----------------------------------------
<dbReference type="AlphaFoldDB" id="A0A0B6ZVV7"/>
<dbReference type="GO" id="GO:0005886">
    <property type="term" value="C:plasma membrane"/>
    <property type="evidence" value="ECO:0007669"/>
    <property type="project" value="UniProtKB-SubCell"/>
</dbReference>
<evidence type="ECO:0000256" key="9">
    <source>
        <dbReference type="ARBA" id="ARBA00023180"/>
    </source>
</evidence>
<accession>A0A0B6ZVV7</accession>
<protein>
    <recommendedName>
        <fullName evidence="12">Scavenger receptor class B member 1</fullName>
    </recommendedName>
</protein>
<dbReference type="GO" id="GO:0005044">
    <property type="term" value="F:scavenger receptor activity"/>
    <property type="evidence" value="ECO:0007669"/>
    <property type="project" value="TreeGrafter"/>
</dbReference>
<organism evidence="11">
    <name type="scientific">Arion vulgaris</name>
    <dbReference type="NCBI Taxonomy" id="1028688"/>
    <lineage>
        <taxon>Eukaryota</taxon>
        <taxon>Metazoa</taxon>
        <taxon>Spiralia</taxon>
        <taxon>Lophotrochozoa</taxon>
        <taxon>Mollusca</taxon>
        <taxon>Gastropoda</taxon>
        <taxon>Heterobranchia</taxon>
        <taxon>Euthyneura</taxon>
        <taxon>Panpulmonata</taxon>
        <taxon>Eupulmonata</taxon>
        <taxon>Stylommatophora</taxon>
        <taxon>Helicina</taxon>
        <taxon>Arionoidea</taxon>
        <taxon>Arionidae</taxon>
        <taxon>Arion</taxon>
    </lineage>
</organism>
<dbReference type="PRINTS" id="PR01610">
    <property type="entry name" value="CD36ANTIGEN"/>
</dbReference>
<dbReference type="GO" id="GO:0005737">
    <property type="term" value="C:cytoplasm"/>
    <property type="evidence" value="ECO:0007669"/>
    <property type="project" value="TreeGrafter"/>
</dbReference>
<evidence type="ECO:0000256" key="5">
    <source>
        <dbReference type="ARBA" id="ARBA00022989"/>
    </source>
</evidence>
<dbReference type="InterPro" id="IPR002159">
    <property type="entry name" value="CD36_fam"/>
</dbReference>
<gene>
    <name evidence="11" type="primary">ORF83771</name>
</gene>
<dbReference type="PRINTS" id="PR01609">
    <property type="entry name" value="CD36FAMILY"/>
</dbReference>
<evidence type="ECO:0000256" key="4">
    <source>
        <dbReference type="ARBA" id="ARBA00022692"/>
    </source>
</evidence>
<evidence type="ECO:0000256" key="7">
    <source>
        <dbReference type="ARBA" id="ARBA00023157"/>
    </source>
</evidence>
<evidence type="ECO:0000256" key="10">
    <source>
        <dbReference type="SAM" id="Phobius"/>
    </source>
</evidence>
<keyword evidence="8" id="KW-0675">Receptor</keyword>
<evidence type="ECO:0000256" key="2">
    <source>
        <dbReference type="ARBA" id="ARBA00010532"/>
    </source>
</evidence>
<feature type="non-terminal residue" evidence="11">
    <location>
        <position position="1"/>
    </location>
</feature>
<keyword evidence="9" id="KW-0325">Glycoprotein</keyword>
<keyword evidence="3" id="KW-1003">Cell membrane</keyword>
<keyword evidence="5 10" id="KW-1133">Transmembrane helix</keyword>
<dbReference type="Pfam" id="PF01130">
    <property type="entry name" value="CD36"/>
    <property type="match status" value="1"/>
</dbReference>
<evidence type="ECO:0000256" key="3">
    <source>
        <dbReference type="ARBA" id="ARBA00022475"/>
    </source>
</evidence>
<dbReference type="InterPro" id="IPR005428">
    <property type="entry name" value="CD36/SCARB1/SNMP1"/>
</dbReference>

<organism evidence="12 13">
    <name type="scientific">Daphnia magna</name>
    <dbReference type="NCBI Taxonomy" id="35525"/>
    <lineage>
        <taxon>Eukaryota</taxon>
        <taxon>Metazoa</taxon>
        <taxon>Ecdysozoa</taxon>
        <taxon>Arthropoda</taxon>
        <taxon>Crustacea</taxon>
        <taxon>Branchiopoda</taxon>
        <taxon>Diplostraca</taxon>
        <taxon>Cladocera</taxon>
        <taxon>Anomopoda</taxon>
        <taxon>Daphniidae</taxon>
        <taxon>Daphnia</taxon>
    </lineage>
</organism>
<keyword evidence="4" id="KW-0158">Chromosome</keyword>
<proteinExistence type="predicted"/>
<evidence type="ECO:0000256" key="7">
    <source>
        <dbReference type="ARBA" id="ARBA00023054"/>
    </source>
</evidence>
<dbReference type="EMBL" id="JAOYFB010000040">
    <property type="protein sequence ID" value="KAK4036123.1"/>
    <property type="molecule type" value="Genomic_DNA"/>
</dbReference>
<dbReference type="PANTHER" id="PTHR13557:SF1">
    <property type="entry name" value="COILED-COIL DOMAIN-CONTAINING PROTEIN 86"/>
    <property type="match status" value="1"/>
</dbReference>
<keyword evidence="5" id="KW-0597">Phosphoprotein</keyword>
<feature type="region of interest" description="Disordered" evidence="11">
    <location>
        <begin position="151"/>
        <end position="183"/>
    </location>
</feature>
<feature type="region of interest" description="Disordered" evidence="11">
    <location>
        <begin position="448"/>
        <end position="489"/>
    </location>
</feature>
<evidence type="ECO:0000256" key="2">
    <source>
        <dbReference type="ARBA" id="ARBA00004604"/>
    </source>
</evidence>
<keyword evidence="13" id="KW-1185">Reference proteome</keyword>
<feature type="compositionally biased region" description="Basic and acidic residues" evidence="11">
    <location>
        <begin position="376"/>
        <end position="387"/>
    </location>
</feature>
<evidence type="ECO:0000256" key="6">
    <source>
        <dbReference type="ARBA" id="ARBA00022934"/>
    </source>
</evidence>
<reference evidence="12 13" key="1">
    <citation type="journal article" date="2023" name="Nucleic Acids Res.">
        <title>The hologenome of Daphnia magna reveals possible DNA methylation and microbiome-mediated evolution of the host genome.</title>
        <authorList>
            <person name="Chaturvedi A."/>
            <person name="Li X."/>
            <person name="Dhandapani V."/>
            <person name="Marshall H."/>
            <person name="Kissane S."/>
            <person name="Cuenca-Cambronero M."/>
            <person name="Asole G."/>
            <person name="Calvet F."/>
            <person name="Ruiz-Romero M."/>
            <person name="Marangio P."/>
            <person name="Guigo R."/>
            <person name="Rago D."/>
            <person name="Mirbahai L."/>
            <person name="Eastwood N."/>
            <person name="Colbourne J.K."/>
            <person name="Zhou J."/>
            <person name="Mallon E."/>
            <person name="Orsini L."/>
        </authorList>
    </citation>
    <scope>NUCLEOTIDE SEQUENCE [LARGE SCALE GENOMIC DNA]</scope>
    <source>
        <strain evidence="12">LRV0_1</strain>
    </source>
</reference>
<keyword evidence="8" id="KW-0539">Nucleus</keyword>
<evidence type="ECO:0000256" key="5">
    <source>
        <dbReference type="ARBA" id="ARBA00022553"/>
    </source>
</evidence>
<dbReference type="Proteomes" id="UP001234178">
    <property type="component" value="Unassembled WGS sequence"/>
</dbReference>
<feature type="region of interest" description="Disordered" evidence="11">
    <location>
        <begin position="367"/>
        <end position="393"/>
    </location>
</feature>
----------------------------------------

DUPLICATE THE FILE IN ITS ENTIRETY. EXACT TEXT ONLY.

<dbReference type="AlphaFoldDB" id="A0A0B6ZVV7"/>
<dbReference type="GO" id="GO:0005886">
    <property type="term" value="C:plasma membrane"/>
    <property type="evidence" value="ECO:0007669"/>
    <property type="project" value="UniProtKB-SubCell"/>
</dbReference>
<evidence type="ECO:0000256" key="9">
    <source>
        <dbReference type="ARBA" id="ARBA00023180"/>
    </source>
</evidence>
<accession>A0A0B6ZVV7</accession>
<protein>
    <recommendedName>
        <fullName evidence="12">Scavenger receptor class B member 1</fullName>
    </recommendedName>
</protein>
<dbReference type="GO" id="GO:0005044">
    <property type="term" value="F:scavenger receptor activity"/>
    <property type="evidence" value="ECO:0007669"/>
    <property type="project" value="TreeGrafter"/>
</dbReference>
<organism evidence="11">
    <name type="scientific">Arion vulgaris</name>
    <dbReference type="NCBI Taxonomy" id="1028688"/>
    <lineage>
        <taxon>Eukaryota</taxon>
        <taxon>Metazoa</taxon>
        <taxon>Spiralia</taxon>
        <taxon>Lophotrochozoa</taxon>
        <taxon>Mollusca</taxon>
        <taxon>Gastropoda</taxon>
        <taxon>Heterobranchia</taxon>
        <taxon>Euthyneura</taxon>
        <taxon>Panpulmonata</taxon>
        <taxon>Eupulmonata</taxon>
        <taxon>Stylommatophora</taxon>
        <taxon>Helicina</taxon>
        <taxon>Arionoidea</taxon>
        <taxon>Arionidae</taxon>
        <taxon>Arion</taxon>
    </lineage>
</organism>
<dbReference type="PRINTS" id="PR01610">
    <property type="entry name" value="CD36ANTIGEN"/>
</dbReference>
<dbReference type="GO" id="GO:0005737">
    <property type="term" value="C:cytoplasm"/>
    <property type="evidence" value="ECO:0007669"/>
    <property type="project" value="TreeGrafter"/>
</dbReference>
<evidence type="ECO:0000256" key="5">
    <source>
        <dbReference type="ARBA" id="ARBA00022989"/>
    </source>
</evidence>
<dbReference type="InterPro" id="IPR002159">
    <property type="entry name" value="CD36_fam"/>
</dbReference>
<gene>
    <name evidence="11" type="primary">ORF83771</name>
</gene>
<dbReference type="PRINTS" id="PR01609">
    <property type="entry name" value="CD36FAMILY"/>
</dbReference>
<evidence type="ECO:0000256" key="4">
    <source>
        <dbReference type="ARBA" id="ARBA00022692"/>
    </source>
</evidence>
<evidence type="ECO:0000256" key="7">
    <source>
        <dbReference type="ARBA" id="ARBA00023157"/>
    </source>
</evidence>
<evidence type="ECO:0000256" key="10">
    <source>
        <dbReference type="SAM" id="Phobius"/>
    </source>
</evidence>
<keyword evidence="8" id="KW-0675">Receptor</keyword>
<evidence type="ECO:0000256" key="2">
    <source>
        <dbReference type="ARBA" id="ARBA00010532"/>
    </source>
</evidence>
<feature type="non-terminal residue" evidence="11">
    <location>
        <position position="1"/>
    </location>
</feature>
<keyword evidence="9" id="KW-0325">Glycoprotein</keyword>
<keyword evidence="3" id="KW-1003">Cell membrane</keyword>
<keyword evidence="5 10" id="KW-1133">Transmembrane helix</keyword>
<dbReference type="Pfam" id="PF01130">
    <property type="entry name" value="CD36"/>
    <property type="match status" value="1"/>
</dbReference>
<evidence type="ECO:0000256" key="3">
    <source>
        <dbReference type="ARBA" id="ARBA00022475"/>
    </source>
</evidence>
<dbReference type="InterPro" id="IPR005428">
    <property type="entry name" value="CD36/SCARB1/SNMP1"/>
</dbReference>

<organism evidence="12 13">
    <name type="scientific">Daphnia magna</name>
    <dbReference type="NCBI Taxonomy" id="35525"/>
    <lineage>
        <taxon>Eukaryota</taxon>
        <taxon>Metazoa</taxon>
        <taxon>Ecdysozoa</taxon>
        <taxon>Arthropoda</taxon>
        <taxon>Crustacea</taxon>
        <taxon>Branchiopoda</taxon>
        <taxon>Diplostraca</taxon>
        <taxon>Cladocera</taxon>
        <taxon>Anomopoda</taxon>
        <taxon>Daphniidae</taxon>
        <taxon>Daphnia</taxon>
    </lineage>
</organism>
<keyword evidence="4" id="KW-0158">Chromosome</keyword>
<proteinExistence type="predicted"/>
<evidence type="ECO:0000256" key="7">
    <source>
        <dbReference type="ARBA" id="ARBA00023054"/>
    </source>
</evidence>
<dbReference type="EMBL" id="JAOYFB010000040">
    <property type="protein sequence ID" value="KAK4036123.1"/>
    <property type="molecule type" value="Genomic_DNA"/>
</dbReference>
<dbReference type="PANTHER" id="PTHR13557:SF1">
    <property type="entry name" value="COILED-COIL DOMAIN-CONTAINING PROTEIN 86"/>
    <property type="match status" value="1"/>
</dbReference>
<keyword evidence="5" id="KW-0597">Phosphoprotein</keyword>
<feature type="region of interest" description="Disordered" evidence="11">
    <location>
        <begin position="151"/>
        <end position="183"/>
    </location>
</feature>
<feature type="region of interest" description="Disordered" evidence="11">
    <location>
        <begin position="448"/>
        <end position="489"/>
    </location>
</feature>
<evidence type="ECO:0000256" key="2">
    <source>
        <dbReference type="ARBA" id="ARBA00004604"/>
    </source>
</evidence>
<keyword evidence="13" id="KW-1185">Reference proteome</keyword>
<feature type="compositionally biased region" description="Basic and acidic residues" evidence="11">
    <location>
        <begin position="376"/>
        <end position="387"/>
    </location>
</feature>
<evidence type="ECO:0000256" key="6">
    <source>
        <dbReference type="ARBA" id="ARBA00022934"/>
    </source>
</evidence>
<reference evidence="12 13" key="1">
    <citation type="journal article" date="2023" name="Nucleic Acids Res.">
        <title>The hologenome of Daphnia magna reveals possible DNA methylation and microbiome-mediated evolution of the host genome.</title>
        <authorList>
            <person name="Chaturvedi A."/>
            <person name="Li X."/>
            <person name="Dhandapani V."/>
            <person name="Marshall H."/>
            <person name="Kissane S."/>
            <person name="Cuenca-Cambronero M."/>
            <person name="Asole G."/>
            <person name="Calvet F."/>
            <person name="Ruiz-Romero M."/>
            <person name="Marangio P."/>
            <person name="Guigo R."/>
            <person name="Rago D."/>
            <person name="Mirbahai L."/>
            <person name="Eastwood N."/>
            <person name="Colbourne J.K."/>
            <person name="Zhou J."/>
            <person name="Mallon E."/>
            <person name="Orsini L."/>
        </authorList>
    </citation>
    <scope>NUCLEOTIDE SEQUENCE [LARGE SCALE GENOMIC DNA]</scope>
    <source>
        <strain evidence="12">LRV0_1</strain>
    </source>
</reference>
<keyword evidence="8" id="KW-0539">Nucleus</keyword>
<evidence type="ECO:0000256" key="5">
    <source>
        <dbReference type="ARBA" id="ARBA00022553"/>
    </source>
</evidence>
<dbReference type="Proteomes" id="UP001234178">
    <property type="component" value="Unassembled WGS sequence"/>
</dbReference>
<feature type="region of interest" description="Disordered" evidence="11">
    <location>
        <begin position="367"/>
        <end position="393"/>
    </location>
</feature>